Newly Diagnosed with Ulcerative Colitis? Here’s What You Need to Know
So You Have Ulcerative Colitis. Now What?
An ulcerative colitis (UC) diagnosis may feel overwhelming. It raises several questions. What is it? How will it affect my life? Will I always have to deal with it? It’s normal to have a lot of questions, concerns, and worries when you get this news. Once your doctor has made the diagnosis, it’s time for you to learn as much as you can about the condition. By doing so, you can create a treatment plan that allows you to live a rewarding and healthy life.
Do I Need a Special Doctor?
Irritable bowel diseases (IBD), such as UC and Crohn’s disease, affect more than 1.4 million Americans. While that may seem like a large number, it’s a small enough population that not every general practitioner will have the experience necessary to treat it knowledgeably.
A gastroenterologist specializes in treating conditions that affect the digestive tract, such as UC. Their experience and practice treating UC will benefit you greatly as you work to find the best treatments.
What Is Ulcerative Colitis?
UC is one of the most common inflammatory bowel diseases. It causes inflammation and ulcers, or small sores, in the intestine. Severe cases of UC may cause a perforated colon (a hole in the colon) and toxic megacolon (a rapidly swelling colon). For some people, UC will only pose a minor annoyance from time to time. For others, however, it can be debilitating and potentially even life threatening.
Although both conditions affect the gastrointestinal tract, UC is not the same as irritable bowel syndrome (IBS).
What Is a Flare?
When UC is active, treatment can help ease the signs and symptoms you experience. Proper treatment can return your body to a state of remission. During remission, you will not experience signs of UC. You may go several days, months, or even years between flares.
If large portions of your colon are affected by UC, you may experience flares more frequently than a person who has a milder case of the condition. UC may progress and begin to affect more portions of your colon over time. However, the more mild forms of UC usually will not develop into more severe forms.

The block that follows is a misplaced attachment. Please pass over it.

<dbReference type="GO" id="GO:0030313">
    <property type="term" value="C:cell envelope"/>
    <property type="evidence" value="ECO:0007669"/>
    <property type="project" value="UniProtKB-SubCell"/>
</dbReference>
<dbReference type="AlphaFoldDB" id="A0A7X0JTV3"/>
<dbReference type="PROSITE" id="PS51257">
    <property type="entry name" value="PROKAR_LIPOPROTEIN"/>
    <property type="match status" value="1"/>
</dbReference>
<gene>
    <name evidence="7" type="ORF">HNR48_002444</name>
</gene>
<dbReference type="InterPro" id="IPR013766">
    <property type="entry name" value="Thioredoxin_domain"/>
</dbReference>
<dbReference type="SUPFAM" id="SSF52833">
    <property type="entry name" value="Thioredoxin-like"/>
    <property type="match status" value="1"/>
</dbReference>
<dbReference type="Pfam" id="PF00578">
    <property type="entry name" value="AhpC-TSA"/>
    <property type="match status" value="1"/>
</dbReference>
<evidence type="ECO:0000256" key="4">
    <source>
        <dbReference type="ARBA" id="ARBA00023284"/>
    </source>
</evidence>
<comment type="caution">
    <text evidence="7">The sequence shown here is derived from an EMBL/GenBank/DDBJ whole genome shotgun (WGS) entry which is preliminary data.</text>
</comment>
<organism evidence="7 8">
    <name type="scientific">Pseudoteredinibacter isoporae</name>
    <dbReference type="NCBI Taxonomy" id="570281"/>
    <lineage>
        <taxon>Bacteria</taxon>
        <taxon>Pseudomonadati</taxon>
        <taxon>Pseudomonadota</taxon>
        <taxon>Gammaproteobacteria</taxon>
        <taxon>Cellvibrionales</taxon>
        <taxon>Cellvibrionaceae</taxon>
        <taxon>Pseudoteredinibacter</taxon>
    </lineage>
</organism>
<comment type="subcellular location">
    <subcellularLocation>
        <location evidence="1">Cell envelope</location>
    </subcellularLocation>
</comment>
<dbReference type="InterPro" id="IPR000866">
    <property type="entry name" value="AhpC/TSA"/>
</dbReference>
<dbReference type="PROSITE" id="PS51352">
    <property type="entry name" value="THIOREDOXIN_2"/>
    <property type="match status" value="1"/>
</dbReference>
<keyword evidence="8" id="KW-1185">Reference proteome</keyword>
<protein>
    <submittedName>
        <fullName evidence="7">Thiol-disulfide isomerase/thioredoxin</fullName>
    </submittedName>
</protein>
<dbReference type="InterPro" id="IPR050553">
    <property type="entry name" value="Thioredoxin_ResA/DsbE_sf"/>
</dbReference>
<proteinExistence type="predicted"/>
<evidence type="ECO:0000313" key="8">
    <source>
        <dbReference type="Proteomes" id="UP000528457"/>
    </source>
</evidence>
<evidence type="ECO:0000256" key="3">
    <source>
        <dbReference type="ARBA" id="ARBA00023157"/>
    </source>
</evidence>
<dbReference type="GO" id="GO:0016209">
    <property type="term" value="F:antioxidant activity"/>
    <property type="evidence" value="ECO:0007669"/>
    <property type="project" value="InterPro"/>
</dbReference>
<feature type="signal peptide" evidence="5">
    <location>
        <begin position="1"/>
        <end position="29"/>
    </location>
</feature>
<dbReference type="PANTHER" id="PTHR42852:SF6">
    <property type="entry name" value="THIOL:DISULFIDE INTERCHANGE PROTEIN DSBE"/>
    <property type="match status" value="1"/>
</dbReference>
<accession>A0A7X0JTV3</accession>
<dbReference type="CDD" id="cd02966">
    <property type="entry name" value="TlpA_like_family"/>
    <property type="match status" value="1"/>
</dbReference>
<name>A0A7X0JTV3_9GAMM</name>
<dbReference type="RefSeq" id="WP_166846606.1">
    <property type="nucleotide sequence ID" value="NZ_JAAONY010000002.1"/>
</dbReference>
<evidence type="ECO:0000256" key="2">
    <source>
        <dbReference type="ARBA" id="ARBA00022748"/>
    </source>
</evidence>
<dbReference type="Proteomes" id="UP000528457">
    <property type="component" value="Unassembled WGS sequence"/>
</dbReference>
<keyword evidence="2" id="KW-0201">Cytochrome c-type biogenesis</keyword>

How Does Ulcerative Colitis Affect the Body?
UC causes chronic inflammation in the large intestine, or colon. Symptoms typically develop over time, gradually becoming more bothersome.
UC inflames the innermost lining of the large intestine and rectum. The disease can affect one small portion of your colon, or large sections. The areas of your colon affected by your UC determine the signs and symptoms you’re likely to experience.
What Are the Symptoms of Ulcerative Colitis?
The symptoms you experience during a flare will vary based on what part of your colon is affected. Below and on the following slide are brief descriptions of the five types and what they affect:
- ulcerative proctitis: Inflammation is confined to a small portion of the colon closest to the rectum. Rectal pain and bleeding are common symptoms.
- proctosigmoiditis: Inflammation involves the rectum and the sigmoid colon, the lower end of the colon. Common symptoms include bloody diarrhea, abdominal cramps, and tenesmus, or the inability to have a bowel movement despite feeling the need.